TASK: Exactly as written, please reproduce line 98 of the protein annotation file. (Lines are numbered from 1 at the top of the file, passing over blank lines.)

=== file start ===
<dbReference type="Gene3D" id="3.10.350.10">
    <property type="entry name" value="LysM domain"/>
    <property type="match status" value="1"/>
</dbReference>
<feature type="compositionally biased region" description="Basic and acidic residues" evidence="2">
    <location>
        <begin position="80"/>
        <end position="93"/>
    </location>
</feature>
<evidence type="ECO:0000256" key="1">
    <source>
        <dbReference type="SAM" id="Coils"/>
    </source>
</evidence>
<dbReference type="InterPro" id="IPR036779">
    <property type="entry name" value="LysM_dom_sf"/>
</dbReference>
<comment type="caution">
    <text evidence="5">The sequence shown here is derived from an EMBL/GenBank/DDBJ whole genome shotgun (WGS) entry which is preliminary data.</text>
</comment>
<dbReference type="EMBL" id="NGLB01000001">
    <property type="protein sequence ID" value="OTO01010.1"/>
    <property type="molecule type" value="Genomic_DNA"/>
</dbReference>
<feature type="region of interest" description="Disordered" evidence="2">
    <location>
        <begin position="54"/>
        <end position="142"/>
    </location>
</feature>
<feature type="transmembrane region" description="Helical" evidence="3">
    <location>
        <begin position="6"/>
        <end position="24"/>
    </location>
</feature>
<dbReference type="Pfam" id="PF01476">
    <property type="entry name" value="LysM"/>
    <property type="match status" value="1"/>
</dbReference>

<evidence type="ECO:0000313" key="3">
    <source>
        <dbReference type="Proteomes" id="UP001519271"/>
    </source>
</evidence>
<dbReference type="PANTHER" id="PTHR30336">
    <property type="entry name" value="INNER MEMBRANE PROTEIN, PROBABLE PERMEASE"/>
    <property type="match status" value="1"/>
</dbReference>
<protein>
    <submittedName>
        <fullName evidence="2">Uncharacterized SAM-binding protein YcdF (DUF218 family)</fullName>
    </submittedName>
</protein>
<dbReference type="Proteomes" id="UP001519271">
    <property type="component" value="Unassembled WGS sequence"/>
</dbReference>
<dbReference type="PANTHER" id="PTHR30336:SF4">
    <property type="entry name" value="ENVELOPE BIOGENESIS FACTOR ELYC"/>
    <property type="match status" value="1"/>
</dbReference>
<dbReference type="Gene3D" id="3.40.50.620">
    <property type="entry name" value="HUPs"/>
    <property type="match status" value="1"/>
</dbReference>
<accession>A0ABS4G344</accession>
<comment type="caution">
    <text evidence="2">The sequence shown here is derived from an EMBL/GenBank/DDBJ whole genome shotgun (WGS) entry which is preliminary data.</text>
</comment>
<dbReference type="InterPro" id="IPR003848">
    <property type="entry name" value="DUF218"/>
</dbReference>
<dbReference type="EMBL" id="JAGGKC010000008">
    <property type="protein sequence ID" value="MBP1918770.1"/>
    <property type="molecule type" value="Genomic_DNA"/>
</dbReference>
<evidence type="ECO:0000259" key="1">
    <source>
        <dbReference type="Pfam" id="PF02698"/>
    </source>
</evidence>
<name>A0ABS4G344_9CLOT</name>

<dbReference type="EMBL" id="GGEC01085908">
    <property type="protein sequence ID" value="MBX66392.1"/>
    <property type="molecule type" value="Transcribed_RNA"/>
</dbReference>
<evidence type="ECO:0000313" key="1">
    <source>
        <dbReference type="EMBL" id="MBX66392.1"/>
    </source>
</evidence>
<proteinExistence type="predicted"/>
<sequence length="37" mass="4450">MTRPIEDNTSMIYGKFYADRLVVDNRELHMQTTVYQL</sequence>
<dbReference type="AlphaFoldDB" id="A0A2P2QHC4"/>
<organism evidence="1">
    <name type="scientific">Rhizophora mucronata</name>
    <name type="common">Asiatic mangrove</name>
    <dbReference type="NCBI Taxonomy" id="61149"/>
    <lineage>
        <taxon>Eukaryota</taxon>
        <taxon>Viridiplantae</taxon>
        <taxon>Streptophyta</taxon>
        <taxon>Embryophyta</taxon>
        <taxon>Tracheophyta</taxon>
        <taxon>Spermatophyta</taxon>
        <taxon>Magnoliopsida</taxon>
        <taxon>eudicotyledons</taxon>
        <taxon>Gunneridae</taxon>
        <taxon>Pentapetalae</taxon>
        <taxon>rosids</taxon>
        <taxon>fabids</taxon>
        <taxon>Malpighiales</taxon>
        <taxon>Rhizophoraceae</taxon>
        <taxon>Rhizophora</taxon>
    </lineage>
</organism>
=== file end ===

    <name type="common">Asiatic mangrove</name>